I don’t know how many of you are familiar with this popular fairy tale by Hans Christian Anderson, but it is a story that I grew up with. “The Princess and the Pea” is a tale of a prince who is searching for a suitable wife, and the queen, wanting to test and confirm the royal identity of his potential wife resorts to testing her physical sensitivity by placing a pea under a high mound of mattresses and feather-beds. The test is deemed successful, if the lady is able to feel discomfort due to the pea.
This particular story seemed to resonate a chord with me with regards to the current issue between North and South Korea. According to the results of a recent poll I read sometime back, it seems like the number of South Korean youths seem to regard the issue of Korean Unification with less and less importance as compared to other issues that were deemed more ‘pressing’ such as getting into college and so on. I wanted to depict the idea that while South Koreans may be busy trying to stack up on their material comforts, in hope of attaining a higher satisfaction of living, they will never be completely feel comfortable as long as there is the issue of Korea being divided. They may choose to conveniently neglect the issue of Korean Unification, but they’ll never be able to forget or disregard it completely.
It goes without saying that perspectives are important. Its not realistic to paint everything as black and white, right and wrong. Even with regards to North Korea and the Korean unification issue, some might see North Korea as the main antagonist, frequently citing its human rights abuses and its inhumane treatment of its citizens.
Ultimately, how one perceives a certain issue depends on which vantage point one is looking from. From North Korea’s perspective, U.S. is seen as the main antagonist/’enemy’ that is impeding the whole unification process, whereas its vice versa for the U.S.
And while the U.S. villianizes North Korea, China on the other hand chooses to see North Korea as its ally (though it is questionable if their current alliance is as strong as it was in the past).
The Korean unification should not be fixated on who is ‘right’ or who is ‘wrong’ for Korea’s separation, but instead focus on the need to have Korean unification – restoring the status quo of the Korean peninsula.
This picture is pretty much self-explanatory. I wanted to depict how the North Korean regime keeps an iron-grip rule over its citizens, from dictating what they are to wear, eat, watch, to even the little minute things like their hair cuts. North Koreans pretty much aren’t allowed to do what they please and as long as they are under the North Korean regime, it seems unlikely that this trend will change anytime in the near future.
The term ‘star-crossed lovers’ is used to describe two people who are enamoured with one another, but are unable to be together due to their circumstances. This drawing is influenced by the Korean version of the star-crossed lovers, as told in the story of the ‘The Weaver and the Cow Herdsman’. The story tells us how two lovers were separated, but were allowed to be with each other once a year because of how their cries deeply evoked sympathy from the magpies who decided to form a bridge. Likewise, I wanted to depict the situation of the Korean peninsula like that of star-crossed lovers, of how the people in both North and South Korea desperately want to be unified, but are unable to due to the circumstances.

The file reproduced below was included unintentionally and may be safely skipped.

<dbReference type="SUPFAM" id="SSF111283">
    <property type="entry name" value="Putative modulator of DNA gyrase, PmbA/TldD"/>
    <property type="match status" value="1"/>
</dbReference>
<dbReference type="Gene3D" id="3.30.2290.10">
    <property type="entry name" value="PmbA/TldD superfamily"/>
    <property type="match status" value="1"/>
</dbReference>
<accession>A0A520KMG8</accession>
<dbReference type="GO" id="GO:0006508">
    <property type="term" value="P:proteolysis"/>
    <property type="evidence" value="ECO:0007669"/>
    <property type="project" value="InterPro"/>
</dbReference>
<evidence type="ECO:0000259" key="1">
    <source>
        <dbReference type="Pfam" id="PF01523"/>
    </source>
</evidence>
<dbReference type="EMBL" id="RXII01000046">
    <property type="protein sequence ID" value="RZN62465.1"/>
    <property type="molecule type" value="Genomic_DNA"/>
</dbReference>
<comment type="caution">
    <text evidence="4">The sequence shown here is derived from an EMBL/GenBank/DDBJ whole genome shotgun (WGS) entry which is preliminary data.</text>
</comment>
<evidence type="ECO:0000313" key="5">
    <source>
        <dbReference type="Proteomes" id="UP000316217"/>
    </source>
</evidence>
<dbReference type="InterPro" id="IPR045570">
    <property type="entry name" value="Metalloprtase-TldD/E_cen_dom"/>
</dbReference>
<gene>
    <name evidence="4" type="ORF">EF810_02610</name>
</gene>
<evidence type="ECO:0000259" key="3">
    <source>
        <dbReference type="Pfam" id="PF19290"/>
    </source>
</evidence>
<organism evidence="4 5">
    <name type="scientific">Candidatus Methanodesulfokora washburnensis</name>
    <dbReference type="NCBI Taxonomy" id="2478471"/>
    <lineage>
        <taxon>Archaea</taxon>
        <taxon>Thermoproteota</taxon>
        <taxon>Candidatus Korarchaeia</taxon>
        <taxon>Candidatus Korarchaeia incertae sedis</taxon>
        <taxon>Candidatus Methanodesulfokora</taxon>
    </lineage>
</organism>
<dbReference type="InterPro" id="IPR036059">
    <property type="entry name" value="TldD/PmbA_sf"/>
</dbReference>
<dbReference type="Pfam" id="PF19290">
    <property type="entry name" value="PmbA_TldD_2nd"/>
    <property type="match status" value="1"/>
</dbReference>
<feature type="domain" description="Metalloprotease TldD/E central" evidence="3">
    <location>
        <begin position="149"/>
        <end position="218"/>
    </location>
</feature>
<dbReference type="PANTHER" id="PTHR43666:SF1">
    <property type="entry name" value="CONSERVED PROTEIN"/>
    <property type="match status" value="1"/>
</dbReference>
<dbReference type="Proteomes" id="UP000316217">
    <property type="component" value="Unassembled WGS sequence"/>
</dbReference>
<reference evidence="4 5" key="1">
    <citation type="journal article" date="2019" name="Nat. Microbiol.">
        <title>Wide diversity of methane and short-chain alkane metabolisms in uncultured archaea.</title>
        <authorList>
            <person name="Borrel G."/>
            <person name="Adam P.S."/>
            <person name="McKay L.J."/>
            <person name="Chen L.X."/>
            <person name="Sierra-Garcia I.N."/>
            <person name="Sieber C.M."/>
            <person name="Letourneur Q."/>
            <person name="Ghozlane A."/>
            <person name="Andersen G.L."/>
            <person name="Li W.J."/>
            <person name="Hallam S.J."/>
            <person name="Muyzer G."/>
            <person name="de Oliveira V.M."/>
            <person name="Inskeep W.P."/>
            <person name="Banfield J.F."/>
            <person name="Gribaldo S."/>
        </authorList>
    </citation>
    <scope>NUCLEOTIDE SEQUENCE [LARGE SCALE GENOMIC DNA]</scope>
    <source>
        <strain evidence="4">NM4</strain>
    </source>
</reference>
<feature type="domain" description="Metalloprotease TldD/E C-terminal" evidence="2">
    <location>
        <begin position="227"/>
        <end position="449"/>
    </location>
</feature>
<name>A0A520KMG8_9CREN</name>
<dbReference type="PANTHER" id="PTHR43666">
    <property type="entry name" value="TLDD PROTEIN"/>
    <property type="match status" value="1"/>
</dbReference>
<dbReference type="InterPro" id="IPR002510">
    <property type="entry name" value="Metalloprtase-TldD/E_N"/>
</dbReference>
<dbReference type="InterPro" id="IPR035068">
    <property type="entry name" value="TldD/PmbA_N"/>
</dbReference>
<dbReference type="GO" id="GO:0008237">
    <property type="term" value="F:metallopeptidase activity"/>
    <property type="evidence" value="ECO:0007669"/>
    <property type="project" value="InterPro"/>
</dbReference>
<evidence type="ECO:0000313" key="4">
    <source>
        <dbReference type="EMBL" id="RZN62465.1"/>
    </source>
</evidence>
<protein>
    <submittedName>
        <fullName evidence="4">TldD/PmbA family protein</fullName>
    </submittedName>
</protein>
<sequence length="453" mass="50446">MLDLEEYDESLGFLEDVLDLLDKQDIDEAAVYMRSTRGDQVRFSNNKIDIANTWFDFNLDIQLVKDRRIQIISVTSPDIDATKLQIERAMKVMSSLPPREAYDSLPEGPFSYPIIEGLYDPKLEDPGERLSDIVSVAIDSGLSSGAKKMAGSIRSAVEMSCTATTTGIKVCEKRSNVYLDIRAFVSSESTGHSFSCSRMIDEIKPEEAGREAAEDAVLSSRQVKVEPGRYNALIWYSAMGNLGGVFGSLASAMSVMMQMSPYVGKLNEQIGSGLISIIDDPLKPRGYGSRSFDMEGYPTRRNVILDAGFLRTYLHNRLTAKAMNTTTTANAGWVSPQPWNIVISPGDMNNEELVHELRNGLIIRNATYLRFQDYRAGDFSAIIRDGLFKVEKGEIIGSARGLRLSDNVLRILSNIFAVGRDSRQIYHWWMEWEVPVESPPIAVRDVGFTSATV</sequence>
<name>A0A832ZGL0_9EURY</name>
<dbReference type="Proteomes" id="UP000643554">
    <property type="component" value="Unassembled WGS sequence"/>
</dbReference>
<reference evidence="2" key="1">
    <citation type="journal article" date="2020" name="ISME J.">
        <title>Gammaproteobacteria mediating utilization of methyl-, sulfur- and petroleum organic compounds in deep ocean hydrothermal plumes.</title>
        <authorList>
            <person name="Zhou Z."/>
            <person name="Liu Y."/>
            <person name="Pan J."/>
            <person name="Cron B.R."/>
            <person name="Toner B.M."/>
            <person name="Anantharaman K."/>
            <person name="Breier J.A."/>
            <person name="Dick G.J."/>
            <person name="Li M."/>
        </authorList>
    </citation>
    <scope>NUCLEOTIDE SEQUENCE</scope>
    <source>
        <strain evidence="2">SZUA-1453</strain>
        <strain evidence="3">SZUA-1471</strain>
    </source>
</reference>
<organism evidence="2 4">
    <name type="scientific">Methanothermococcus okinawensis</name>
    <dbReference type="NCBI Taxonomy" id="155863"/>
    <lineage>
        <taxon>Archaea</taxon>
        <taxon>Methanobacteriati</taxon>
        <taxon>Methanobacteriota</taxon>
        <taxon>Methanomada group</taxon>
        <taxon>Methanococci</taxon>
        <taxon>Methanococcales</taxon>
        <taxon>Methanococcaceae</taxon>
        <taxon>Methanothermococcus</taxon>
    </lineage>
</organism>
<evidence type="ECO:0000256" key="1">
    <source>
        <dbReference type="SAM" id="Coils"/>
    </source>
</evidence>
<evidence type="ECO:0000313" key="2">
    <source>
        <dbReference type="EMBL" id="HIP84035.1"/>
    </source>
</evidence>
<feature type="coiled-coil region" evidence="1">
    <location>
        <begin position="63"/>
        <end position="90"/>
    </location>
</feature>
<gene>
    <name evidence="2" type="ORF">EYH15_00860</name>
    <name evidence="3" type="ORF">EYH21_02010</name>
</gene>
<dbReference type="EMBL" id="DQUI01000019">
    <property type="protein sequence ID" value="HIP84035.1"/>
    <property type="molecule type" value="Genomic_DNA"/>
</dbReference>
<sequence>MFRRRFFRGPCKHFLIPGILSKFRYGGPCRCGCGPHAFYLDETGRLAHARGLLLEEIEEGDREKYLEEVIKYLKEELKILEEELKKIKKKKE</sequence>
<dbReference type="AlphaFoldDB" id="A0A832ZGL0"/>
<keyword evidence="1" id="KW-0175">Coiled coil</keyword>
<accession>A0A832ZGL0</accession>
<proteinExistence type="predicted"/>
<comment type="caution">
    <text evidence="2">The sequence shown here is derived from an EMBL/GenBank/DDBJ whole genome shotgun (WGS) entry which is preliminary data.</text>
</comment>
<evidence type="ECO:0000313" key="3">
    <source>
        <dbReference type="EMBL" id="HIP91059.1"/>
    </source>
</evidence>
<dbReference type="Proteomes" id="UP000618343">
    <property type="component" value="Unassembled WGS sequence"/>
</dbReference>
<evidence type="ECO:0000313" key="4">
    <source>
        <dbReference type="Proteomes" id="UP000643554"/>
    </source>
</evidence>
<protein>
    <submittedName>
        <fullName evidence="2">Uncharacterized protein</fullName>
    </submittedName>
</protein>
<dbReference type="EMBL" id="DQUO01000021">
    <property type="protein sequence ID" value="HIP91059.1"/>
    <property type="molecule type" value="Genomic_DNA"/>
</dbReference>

For those familiar with Greek mythology, the term ‘Pandora’s box’ may not be all too unfamiliar. The idea or expression regarding the opening of the Pandora’s box is usually associated with chaos, with the resultant consequences being completely unanticipated. Likewise, I wanted to express that the while the Korea’s unification is ideal, the unification of the two Koreas may result in entirely unanticipated outcomes.
No one knows what exactly will happen regarding the unification of the Korean peninsula, and at best, what we can do in the meanwhile is to preempt and prepare for all kinds of possible scenarios that may happen upon unification.
The image of an obstacle course came to mind, as I thought about the long, complicated and tedious route Korean defectors have to take to reach South Korea as their final destination. Contrary to common belief, as much as North Korea is geographically close in proximity to South Korea, North Korean defectors are not able to simply cross over to South Korea. The common route they usually take is first by crossing the Tumen River into Yanji, China, and thereafter stop over in Southeast Asian countries like Laos and Thailand, where they will be linked with people who ensure their safe passage into South Korea.
The ‘Scramble for Africa’ influenced this drawing of a ‘Scramble for Korea’. Although some aspects of the colonization/invasion/annexation are different, arguably, I feel that on the whole, they are similar in nature, in the sense that the separation of Korea occurred due to intervention by foreign powers who had/have vested interests on the Korean peninsula. The light blue colored area denotes the Korean peninsula, and the spoons represent the key foreign powers that are have had, and still have, significant influence over the Korean unification issue. I drew the foreign powers as spoons to demonstrate the keeness of these countries ‘digging into’ the Korean peninsula, which has borne weighty consequences in the process.